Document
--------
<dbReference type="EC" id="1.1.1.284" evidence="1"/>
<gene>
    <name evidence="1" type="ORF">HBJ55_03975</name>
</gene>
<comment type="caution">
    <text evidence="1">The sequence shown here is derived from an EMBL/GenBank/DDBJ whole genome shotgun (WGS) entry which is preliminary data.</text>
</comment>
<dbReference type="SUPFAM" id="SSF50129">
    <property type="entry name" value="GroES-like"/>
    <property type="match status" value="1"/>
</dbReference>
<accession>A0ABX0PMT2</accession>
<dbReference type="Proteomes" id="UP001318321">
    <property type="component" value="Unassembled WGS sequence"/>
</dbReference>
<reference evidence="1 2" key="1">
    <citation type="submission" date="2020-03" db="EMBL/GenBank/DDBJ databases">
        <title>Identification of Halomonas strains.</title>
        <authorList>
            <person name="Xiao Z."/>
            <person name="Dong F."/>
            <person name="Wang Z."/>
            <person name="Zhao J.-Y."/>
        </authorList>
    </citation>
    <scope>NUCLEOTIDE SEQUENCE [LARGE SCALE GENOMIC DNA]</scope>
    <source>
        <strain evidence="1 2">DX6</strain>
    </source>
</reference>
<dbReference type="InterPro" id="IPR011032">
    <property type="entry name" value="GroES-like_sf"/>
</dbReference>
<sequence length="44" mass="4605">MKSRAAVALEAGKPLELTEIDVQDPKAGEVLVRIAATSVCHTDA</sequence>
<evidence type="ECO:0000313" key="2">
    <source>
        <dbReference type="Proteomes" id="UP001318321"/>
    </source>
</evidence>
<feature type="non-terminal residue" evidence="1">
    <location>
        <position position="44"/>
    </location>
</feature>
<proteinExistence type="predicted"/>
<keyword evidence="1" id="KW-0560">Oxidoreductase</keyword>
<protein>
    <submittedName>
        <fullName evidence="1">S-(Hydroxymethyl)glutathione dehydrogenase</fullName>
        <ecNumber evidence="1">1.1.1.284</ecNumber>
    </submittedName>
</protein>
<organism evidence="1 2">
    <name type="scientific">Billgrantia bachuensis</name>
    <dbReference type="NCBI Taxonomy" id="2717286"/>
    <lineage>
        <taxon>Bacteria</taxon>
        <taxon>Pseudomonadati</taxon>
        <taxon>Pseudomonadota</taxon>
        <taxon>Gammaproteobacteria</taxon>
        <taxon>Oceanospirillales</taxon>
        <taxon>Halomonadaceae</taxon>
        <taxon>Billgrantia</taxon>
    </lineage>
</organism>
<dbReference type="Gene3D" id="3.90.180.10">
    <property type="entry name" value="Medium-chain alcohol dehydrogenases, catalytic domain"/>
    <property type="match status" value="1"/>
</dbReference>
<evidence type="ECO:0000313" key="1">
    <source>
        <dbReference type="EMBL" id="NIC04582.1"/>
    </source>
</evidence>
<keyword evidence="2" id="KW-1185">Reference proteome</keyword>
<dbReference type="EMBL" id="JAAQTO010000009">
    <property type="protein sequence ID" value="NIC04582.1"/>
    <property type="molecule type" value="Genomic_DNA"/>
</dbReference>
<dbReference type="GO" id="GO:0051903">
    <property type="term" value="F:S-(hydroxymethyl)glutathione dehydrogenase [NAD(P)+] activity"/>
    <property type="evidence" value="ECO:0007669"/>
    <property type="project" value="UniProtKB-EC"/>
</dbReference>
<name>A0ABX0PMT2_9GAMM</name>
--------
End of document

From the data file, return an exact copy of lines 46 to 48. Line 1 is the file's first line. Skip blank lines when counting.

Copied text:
<keyword evidence="1" id="KW-0560">Oxidoreductase</keyword>
<protein>
    <submittedName>